- Keep his coat full and healthy. Your dog’s coat is his first line of protection against wind and snow. Unfortunately, the dry air affects his skin and coat just like it does your skin and hair, making it dry and brittle. Groom him regularly with a soft bristle brush to distribute the natural oils. Scale back grooming that removes his undercoat (Furminators and shedding blades). Include a fish oil (omega 3) supplement in his food and reduce or eliminate baths to help his skin and coat retain more moisture. Of course, never shave your dog down to the skin in the winter and if he’s a long-haired breed, allow the fur or hair to grow out. If your pet is exceptionally stinky but the temperatures are just too cold, use pet wipes instead of immersing him in water.
- Increase calorie intake in winter months. Comfort food tastes good to dogs in the winter too! If your dog is notoverweight and has no underlying medical condition, feed a diet higher in protein and slightly increase overall volume if he spends much time outdoors. It takes more energy to stay warm so the calories will be put to good use.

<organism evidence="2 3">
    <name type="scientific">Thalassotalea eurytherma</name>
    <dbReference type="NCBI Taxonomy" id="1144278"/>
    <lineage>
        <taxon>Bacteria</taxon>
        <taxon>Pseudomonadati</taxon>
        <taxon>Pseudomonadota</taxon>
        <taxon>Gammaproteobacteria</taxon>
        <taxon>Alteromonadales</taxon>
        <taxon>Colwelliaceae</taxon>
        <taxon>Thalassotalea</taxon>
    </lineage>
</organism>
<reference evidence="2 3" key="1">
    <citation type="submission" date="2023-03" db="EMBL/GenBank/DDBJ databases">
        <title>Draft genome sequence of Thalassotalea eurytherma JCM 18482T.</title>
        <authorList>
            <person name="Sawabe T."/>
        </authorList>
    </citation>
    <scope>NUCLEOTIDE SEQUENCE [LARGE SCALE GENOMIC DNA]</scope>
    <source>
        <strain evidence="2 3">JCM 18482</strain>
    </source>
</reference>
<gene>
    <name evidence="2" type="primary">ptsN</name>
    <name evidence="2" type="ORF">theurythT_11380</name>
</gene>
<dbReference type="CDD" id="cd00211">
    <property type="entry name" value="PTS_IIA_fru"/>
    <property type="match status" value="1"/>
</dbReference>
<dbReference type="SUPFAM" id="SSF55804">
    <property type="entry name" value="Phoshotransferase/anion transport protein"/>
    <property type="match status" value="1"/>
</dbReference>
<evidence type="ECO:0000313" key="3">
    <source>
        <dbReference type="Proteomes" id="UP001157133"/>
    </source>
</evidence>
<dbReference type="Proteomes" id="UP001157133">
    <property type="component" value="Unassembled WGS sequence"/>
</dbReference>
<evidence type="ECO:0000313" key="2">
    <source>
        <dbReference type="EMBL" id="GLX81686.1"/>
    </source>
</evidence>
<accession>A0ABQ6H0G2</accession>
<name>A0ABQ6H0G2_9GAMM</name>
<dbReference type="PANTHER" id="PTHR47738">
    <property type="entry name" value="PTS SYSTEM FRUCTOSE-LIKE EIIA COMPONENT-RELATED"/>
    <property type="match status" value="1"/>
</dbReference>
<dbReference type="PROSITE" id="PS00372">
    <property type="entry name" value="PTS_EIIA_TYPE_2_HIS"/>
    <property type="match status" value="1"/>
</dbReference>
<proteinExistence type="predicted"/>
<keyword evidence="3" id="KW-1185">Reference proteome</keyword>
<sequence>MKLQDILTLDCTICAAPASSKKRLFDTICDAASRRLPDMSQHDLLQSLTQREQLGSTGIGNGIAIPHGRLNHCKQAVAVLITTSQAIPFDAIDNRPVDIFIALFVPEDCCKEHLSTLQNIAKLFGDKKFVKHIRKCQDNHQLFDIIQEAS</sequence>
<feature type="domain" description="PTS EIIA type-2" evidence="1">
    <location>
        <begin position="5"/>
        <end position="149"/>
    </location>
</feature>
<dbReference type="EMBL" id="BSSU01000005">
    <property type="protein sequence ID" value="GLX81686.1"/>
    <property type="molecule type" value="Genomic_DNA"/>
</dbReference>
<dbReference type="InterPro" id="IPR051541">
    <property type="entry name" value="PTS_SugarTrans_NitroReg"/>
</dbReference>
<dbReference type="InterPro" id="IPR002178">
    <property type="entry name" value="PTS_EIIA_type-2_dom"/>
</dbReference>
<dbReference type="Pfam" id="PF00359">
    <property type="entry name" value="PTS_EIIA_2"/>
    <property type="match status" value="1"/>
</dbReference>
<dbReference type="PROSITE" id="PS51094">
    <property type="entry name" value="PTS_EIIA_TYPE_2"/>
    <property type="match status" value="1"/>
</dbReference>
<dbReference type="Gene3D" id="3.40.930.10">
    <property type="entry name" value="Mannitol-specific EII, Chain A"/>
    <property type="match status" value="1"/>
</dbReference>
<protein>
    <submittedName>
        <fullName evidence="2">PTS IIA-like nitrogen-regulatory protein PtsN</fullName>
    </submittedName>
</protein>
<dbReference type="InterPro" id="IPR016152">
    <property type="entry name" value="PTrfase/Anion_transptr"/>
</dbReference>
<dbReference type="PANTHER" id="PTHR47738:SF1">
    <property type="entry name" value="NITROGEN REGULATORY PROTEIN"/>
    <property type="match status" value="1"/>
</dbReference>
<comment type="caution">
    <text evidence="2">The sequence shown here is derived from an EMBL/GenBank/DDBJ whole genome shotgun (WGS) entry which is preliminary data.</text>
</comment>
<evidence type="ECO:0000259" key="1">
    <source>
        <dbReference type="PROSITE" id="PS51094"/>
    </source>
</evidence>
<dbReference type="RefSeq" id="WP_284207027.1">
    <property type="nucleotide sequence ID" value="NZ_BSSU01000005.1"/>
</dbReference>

- Consider some cold weather gear. An appropriate cold weather dog coat should include a shell that can slick moisture and a fleece or insulating fabric lining to retain more body heat. Look for something that will stay in place, doesn’t rub him behind his legs, is not too difficult to put on and take off, and that has as much undercarriage coverage as possible since for many dogs the fur is more sparse in this area. Dog boots may also protect his feet from the cold, ice, and chemicals. Again, boots should stay securely in place and be designed for maximum warmth, comfort, and protection, not style! Make sure your dog’s toenails are short enough to allow proper fit. Check out our review of three popular dog boots.